There is a whole post in its own right about whether we learn anything from playing the likes of Barcelona or Bayern, there is nothing tangible upon which we can hang our hats. I wonder if Arsène is looking at the two the wrong way round, perhaps an analogy with possession of the ball; sometimes you have to go backwards to move forwards? As it is, he may dodge that bullet if Arsenal take maximum points from their remaining games, something of a tall order for a team that has taken two from the last twelve.
And yet, strangely, I expect them to do well tonight, to win comfortably even if the scoreline won’t necessarily reflect that. Let’s not build West Ham up too much and similarly overplay our problems. There is a reason The ‘Appy ‘Ammers are sitting below mid-table; they have taken 8 points from a possible 45 against teams in the top ten and none in the last four matches against those teams. Yes, they drew at Chelsea and beat Tottenham but they were so long ago as to be irrelevant. It’s a bit like us referring to beating Liverpool in the league and FA Cups as some sort of form guide; they got us to where we are now but frankly the performance levels were a million miles away from those we have seen recently.
Saturday’s win, despite being on penalties, is a win and confidence boosting. The fall-out is a lack of recovery time and whilst the club is fighting the fans corner with the FA, they didn’t do much to help the players with the fixture schedule. Laurent Koscielny’s return to training might offer Per Mertesacker a well-earned rest but if Mikel Arteta doesn’t play, Thomas Vermaelen may need to play the defensive midfield role alongside Kim Kallström; surely Aaron Ramsey cannot play tonight? Such is the bare bones nature of the squad, Abou Diaby might yet make an appearance. No disrespect to him or his abilities but Ramsey is vital to the run-in and should not be risked or play Russian roulette with his fitness.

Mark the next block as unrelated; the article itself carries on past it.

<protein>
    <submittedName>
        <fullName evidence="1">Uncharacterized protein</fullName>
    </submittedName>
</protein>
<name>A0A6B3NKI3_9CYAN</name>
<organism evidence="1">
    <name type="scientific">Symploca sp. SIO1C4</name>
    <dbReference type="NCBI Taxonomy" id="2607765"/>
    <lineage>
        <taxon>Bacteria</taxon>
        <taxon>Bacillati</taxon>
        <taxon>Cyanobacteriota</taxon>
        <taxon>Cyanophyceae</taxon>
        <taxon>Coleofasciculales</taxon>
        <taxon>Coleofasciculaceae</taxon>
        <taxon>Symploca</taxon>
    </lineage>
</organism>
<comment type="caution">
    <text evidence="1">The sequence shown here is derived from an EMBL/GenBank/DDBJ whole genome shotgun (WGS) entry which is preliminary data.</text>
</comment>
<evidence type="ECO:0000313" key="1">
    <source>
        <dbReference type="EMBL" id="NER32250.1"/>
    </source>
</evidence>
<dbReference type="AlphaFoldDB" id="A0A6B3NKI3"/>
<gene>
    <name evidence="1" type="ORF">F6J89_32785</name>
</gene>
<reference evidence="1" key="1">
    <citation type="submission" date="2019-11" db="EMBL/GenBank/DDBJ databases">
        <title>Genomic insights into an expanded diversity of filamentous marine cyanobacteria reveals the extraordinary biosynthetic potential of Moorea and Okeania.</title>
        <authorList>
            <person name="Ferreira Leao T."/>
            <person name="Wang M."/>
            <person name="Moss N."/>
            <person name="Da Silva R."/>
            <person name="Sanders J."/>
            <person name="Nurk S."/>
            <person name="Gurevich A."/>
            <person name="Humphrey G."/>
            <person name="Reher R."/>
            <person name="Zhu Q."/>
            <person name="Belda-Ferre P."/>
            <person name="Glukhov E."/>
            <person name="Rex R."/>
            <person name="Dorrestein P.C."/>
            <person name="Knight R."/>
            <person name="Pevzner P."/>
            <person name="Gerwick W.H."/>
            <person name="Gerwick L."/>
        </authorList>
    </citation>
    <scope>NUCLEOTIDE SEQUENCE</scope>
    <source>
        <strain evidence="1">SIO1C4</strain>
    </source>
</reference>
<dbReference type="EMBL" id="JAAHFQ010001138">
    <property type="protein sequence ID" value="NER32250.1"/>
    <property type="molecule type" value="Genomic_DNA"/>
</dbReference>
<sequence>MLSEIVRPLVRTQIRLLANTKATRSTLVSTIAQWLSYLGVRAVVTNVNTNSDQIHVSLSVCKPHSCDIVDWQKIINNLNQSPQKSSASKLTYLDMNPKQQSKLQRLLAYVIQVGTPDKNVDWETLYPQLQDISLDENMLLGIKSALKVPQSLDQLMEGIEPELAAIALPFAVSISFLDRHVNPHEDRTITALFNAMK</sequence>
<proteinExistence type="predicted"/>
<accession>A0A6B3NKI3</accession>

The best we might hope for in terms of the starting line-up is not too bad, Arsène has to apply the handbrake to his own predilection toward being bullish regarding the players fitness:
Szczesny; Jenkinson, Koscielny, Vermaelen, Gibbs; Arteta, Kallström, Rosicky; Cazorla, Podolski; Giroud
If Rosicky does not make it, Gnabry on the right is an option with Cazorla playing centrally. It might even tempt the manager into using the more orthodox 4-4-2 with Cazorla on the left. That certainly would meet West Ham’s physicality in midfield, a stereotypical aspect of all Sam Allardyce’s teams. It will be a battle, for despite his pleasantries, the West Ham manager would enjoy nothing more than walking away with three points that wrecked Arsenal’s Premier League ambitions.
Enjoy the match wherever you are watching it.